Then maybe we should create a business tax that is placed on items sold by companies who are not headquartered in the US.

If we cant tax their profits directly, then tax their products sold in the US to make up the difference.

good point but would that not make say" an intel chip" out of reach financially for most Americans?
I don't know for sure just throwing that out there........either way good food for thought.
Regards, iwinder



posted on Aug, 7 2011 @ 07:19 PM
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reply to post by Iwinder
 


Again, you're thinking within the confines of an engineered global economy rather than recognizing that we are talking about national protectionism. Let's say that China is the only nation in the world which makes widgets. (This is purely because China makes widgets for $.10 a unit, not due to any material source restrictions.) The US government goes to the Flying Eagle Corporation in the USA and asks them to produce documents showing how much it would cost, per unit, to produce widgets stateside. The company offers a unit price of $1.10 per unit. Congress slaps an instant taxation of 1200% on all imported widgets from China PLUS implements an import VAT tax on all domestic products that use imported materials. The Flying Eagle Corporation now has not only encouragement but financial motivation to open widget factories in the USA. The overall cost of items using widgets does increase to American consumers... but by and large, the price would remain pretty close to the same. Currently, most of the international conglomerates obviously have fat profit margins, as evidenced by their weekly 25-50% off sales (NO company sells non-perishable merchandise at a loss.)

The easiest and quickest way out of this mess is to flat out eliminate global free trade. There is no way in hell these companies would abandon the 3rd most populous, #1 economy on the planet. They would figure out how to work within the new (old) system of actually protecting America's interests first.



posted on Aug, 7 2011 @ 07:30 PM
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reply to post by Iwinder
 


One of the main arguments business gives for moving operations overseas is because of the competitive edge. Cheaper labor makes the product cheaper to make, resulting in saving for the purchaser.

So the theory goes anyways....

One of our issues here in the states (and im not completely laying blame on the group either) are unions (to an extent). Collective bargaining allows them to negotiate better wages, health care etc. Those costs go to the company, and they have to cover those costs somewhow.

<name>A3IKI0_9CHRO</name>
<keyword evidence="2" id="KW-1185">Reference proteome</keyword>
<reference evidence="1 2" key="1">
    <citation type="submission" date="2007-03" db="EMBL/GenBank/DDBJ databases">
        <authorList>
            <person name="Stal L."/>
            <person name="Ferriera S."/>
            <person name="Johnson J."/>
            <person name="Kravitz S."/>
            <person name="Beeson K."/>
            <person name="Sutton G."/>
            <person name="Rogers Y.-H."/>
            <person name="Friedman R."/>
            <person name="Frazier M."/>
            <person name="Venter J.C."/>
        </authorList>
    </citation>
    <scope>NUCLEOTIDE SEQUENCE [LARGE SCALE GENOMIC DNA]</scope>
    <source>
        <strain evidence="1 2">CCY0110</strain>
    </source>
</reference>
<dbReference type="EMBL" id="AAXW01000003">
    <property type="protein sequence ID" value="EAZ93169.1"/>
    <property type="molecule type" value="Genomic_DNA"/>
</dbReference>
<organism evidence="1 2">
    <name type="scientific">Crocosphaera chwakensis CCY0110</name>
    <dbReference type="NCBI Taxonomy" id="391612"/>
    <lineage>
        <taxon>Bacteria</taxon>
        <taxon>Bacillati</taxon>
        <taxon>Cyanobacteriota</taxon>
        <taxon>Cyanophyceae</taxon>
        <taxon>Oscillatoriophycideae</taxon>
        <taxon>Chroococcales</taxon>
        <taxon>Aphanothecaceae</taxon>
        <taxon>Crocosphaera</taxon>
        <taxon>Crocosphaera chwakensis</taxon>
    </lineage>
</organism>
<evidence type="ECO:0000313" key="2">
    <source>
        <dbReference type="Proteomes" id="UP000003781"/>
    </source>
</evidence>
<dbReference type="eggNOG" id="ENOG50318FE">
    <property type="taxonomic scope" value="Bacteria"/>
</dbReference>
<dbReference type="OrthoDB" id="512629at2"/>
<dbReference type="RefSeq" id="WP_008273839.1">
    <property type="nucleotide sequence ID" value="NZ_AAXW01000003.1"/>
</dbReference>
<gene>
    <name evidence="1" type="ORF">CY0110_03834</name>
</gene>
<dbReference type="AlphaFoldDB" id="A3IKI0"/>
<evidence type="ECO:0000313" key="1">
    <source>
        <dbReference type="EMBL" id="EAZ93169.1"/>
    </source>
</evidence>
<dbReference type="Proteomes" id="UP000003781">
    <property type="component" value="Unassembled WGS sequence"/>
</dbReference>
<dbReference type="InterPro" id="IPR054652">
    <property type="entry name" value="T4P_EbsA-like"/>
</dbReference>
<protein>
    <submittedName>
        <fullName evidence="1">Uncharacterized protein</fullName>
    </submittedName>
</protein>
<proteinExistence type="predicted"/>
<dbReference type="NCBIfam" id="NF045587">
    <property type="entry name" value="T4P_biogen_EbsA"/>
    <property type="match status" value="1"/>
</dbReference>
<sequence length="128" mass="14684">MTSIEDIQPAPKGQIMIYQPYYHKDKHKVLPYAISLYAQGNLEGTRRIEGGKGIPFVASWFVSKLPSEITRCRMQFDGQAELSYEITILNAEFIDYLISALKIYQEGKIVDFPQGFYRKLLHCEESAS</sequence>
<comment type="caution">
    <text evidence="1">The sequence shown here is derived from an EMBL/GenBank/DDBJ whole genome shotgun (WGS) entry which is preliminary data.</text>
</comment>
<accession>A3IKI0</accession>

Just as Us cities give incentives in the form of tax breaks to attract businesses, other countries do the same in the form of non unions / cheap labor (China).



posted on Aug, 7 2011 @ 07:40 PM
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Originally posted by burdman30ott6
reply to post by Iwinder
 


Again, you're thinking within the confines of an engineered global economy rather than recognizing that we are talking about national protectionism. Let's say that China is the only nation in the world which makes widgets. (This is purely because China makes widgets for $.10 a unit, not due to any material source restrictions.) The US government goes to the Flying Eagle Corporation in the USA and asks them to produce documents showing how much it would cost, per unit, to produce widgets stateside. The company offers a unit price of $1.10 per unit. Congress slaps an instant taxation of 1200% on all imported widgets from China PLUS implements an import VAT tax on all domestic products that use imported materials. The Flying Eagle Corporation now has not only encouragement but financial motivation to open widget factories in the USA. The overall cost of items using widgets does increase to American consumers... but by and large, the price would remain pretty close to the same. Currently, most of the international conglomerates obviously have fat profit margins, as evidenced by their weekly 25-50% off sales (NO company sells non-perishable merchandise at a loss.)